The assumption that animals are conscious and capable of experiencing negative sensations and emotions is at the core of most people's concerns about animal welfare. Investigation of this central assumption should be one goal of animal welfare science. We argue that theory and techniques
from cognitive science offer promising ways forward. Evidence for the existence of conscious and non-conscious cognitive processing in humans has inspired scientists to search for comparable processes in animals. In studies of metacognition and blindsight, some species show behaviour that
has functional parallels with human conscious cognitive processing. Although unable to definitively answer the question of whether the animals are conscious, these studies provide fresh insights, and some could be adapted for domestic animals. They mark a departure from the search for cognitive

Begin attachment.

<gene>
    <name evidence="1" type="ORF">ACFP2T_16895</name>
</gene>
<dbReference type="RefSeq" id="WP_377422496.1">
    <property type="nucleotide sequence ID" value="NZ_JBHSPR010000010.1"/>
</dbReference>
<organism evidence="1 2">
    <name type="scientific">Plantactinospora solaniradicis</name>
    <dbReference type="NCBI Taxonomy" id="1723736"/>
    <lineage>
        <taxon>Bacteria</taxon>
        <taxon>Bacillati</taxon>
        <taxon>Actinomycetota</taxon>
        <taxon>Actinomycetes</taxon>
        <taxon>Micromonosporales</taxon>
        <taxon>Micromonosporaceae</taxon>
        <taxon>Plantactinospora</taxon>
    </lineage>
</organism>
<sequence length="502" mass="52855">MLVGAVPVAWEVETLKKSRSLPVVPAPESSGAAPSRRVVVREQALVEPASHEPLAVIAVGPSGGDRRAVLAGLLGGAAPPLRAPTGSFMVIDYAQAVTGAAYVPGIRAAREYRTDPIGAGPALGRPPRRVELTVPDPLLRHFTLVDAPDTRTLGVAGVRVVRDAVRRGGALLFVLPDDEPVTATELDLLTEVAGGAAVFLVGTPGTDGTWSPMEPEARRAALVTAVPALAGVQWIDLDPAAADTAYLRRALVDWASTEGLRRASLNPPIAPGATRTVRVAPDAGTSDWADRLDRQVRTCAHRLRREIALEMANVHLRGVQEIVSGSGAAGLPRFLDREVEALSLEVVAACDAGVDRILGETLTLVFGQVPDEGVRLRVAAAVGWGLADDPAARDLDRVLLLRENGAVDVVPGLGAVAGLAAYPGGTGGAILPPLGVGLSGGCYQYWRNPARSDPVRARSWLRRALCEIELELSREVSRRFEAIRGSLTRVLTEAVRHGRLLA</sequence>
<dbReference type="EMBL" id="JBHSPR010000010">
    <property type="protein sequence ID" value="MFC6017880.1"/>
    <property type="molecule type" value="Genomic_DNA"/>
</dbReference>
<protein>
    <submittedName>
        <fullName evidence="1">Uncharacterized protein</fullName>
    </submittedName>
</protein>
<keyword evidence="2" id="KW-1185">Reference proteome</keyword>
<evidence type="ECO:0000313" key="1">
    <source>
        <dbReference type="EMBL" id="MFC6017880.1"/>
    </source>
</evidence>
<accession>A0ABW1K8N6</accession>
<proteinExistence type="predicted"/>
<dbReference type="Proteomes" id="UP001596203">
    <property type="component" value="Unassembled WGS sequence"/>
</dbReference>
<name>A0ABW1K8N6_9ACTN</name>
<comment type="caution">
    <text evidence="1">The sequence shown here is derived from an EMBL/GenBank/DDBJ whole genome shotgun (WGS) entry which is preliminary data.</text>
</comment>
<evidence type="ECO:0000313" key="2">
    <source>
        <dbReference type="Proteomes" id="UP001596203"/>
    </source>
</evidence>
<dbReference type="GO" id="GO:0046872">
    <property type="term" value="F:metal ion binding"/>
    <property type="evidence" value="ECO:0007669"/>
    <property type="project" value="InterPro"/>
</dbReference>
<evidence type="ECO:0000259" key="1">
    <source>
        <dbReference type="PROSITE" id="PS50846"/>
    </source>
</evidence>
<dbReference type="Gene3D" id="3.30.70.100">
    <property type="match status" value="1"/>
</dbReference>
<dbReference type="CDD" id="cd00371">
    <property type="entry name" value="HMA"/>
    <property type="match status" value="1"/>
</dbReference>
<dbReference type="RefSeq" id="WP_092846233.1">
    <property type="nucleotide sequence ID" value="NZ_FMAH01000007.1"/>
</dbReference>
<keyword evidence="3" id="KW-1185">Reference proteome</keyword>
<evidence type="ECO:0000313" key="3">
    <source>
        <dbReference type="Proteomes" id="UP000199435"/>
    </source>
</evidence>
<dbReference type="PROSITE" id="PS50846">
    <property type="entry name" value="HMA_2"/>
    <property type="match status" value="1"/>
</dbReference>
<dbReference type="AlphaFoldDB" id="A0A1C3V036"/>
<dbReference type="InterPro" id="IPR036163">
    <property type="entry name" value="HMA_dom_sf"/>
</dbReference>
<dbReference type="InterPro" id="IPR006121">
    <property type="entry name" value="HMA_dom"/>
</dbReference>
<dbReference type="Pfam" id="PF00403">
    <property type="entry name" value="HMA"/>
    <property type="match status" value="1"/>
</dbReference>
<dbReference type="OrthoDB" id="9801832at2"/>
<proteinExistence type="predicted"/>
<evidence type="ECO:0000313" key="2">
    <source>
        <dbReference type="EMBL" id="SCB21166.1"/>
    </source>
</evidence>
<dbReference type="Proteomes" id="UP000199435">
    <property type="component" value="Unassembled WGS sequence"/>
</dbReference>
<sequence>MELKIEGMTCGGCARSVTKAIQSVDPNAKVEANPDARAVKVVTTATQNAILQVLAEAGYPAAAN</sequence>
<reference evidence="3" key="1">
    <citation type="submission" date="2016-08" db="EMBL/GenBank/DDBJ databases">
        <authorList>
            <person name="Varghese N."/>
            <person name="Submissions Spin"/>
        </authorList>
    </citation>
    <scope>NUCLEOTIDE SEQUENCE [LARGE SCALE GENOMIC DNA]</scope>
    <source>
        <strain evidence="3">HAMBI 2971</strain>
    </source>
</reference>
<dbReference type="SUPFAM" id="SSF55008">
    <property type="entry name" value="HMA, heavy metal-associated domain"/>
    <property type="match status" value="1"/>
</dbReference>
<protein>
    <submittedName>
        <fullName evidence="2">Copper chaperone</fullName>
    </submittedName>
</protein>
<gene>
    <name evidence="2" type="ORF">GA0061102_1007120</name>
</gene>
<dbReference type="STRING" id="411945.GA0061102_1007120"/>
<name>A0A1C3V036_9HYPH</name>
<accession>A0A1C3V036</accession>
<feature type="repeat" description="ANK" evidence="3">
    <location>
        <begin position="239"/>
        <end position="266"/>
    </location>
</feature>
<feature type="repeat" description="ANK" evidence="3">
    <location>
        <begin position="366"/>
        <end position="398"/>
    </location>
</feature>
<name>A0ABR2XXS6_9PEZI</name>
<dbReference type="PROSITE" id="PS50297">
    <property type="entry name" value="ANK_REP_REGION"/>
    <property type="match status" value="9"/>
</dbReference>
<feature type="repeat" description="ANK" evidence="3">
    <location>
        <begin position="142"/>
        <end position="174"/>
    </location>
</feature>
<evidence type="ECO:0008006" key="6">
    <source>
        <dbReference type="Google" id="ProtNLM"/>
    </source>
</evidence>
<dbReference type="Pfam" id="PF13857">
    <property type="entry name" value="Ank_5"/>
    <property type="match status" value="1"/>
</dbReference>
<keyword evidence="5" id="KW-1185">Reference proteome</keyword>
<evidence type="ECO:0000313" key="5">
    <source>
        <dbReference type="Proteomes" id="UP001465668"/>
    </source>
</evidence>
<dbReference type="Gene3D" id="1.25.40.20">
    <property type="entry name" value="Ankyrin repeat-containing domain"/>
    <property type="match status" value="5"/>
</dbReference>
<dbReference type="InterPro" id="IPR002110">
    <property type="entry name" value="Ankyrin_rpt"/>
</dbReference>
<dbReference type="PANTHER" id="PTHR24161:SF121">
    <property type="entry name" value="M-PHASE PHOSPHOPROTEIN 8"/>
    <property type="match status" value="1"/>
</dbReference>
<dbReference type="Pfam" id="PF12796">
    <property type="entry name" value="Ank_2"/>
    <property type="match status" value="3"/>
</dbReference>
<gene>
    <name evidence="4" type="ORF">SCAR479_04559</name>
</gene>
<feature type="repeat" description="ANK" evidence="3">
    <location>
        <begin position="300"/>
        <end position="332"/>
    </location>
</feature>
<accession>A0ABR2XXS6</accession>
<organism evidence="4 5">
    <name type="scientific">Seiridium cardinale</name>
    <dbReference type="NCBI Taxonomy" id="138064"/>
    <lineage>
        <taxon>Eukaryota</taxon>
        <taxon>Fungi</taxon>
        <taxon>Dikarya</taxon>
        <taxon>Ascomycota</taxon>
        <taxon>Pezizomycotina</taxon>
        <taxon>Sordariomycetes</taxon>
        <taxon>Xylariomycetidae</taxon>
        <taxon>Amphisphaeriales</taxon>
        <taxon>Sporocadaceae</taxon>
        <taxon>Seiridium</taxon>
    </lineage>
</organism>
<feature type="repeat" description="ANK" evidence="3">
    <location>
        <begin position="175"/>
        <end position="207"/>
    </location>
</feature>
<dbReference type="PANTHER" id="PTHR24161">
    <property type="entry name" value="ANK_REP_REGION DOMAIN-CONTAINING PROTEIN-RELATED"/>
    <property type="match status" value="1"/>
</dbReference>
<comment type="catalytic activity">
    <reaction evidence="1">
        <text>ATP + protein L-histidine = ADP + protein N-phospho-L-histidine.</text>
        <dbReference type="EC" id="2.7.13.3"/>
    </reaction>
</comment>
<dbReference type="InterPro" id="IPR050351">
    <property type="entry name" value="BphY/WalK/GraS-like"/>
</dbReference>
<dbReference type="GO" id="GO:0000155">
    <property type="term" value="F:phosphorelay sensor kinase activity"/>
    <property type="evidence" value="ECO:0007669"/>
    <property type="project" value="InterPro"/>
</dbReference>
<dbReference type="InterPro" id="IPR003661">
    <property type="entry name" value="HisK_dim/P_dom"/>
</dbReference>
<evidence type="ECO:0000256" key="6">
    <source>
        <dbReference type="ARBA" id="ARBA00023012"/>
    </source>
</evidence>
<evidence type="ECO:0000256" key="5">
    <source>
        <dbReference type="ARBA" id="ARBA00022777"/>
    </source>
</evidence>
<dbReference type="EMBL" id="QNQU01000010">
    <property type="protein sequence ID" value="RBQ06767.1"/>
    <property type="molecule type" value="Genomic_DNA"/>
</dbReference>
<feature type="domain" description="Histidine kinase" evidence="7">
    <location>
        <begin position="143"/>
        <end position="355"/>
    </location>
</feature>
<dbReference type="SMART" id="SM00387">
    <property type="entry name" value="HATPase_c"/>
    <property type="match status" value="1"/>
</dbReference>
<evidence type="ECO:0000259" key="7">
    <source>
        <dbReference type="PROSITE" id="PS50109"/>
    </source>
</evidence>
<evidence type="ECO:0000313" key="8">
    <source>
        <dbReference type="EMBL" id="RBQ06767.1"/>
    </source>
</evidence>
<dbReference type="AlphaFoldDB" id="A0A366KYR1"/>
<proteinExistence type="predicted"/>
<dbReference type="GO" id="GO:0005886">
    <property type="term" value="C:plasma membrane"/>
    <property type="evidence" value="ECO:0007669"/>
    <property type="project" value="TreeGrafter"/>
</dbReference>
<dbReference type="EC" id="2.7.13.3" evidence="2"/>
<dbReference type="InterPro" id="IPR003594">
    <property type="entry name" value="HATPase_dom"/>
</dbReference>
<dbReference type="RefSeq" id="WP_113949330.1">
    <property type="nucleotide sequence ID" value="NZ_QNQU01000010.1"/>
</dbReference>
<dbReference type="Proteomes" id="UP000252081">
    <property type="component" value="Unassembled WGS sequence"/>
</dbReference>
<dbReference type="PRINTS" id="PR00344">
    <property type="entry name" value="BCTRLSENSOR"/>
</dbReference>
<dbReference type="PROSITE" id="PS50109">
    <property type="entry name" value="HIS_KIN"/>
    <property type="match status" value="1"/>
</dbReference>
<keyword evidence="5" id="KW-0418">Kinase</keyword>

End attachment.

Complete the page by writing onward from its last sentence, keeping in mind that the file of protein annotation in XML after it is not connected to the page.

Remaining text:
complexity as an indicator of consciousness, which is based on questionable assumptions linking the two. Accurate assessment of animal emotion is crucial in animal welfare research, and cognitive science offers novel approaches that address some limitations of current measures. Knowledge of
the relationship between cognition and emotion in humans generates a priori frameworks for interpreting traditional physiological and behavioural indicators of animal emotion, and provides new measures (eg cognitive bias) that gauge positive as well as negative emotions. Conditioning
paradigms can be used to enable animals to indicate their emotional state through operant responses. Although evidence for animal consciousness and emotion will necessarily be indirect, insights from cognitive science promise further advances in our understanding of this fundamentally important
area in animal welfare science.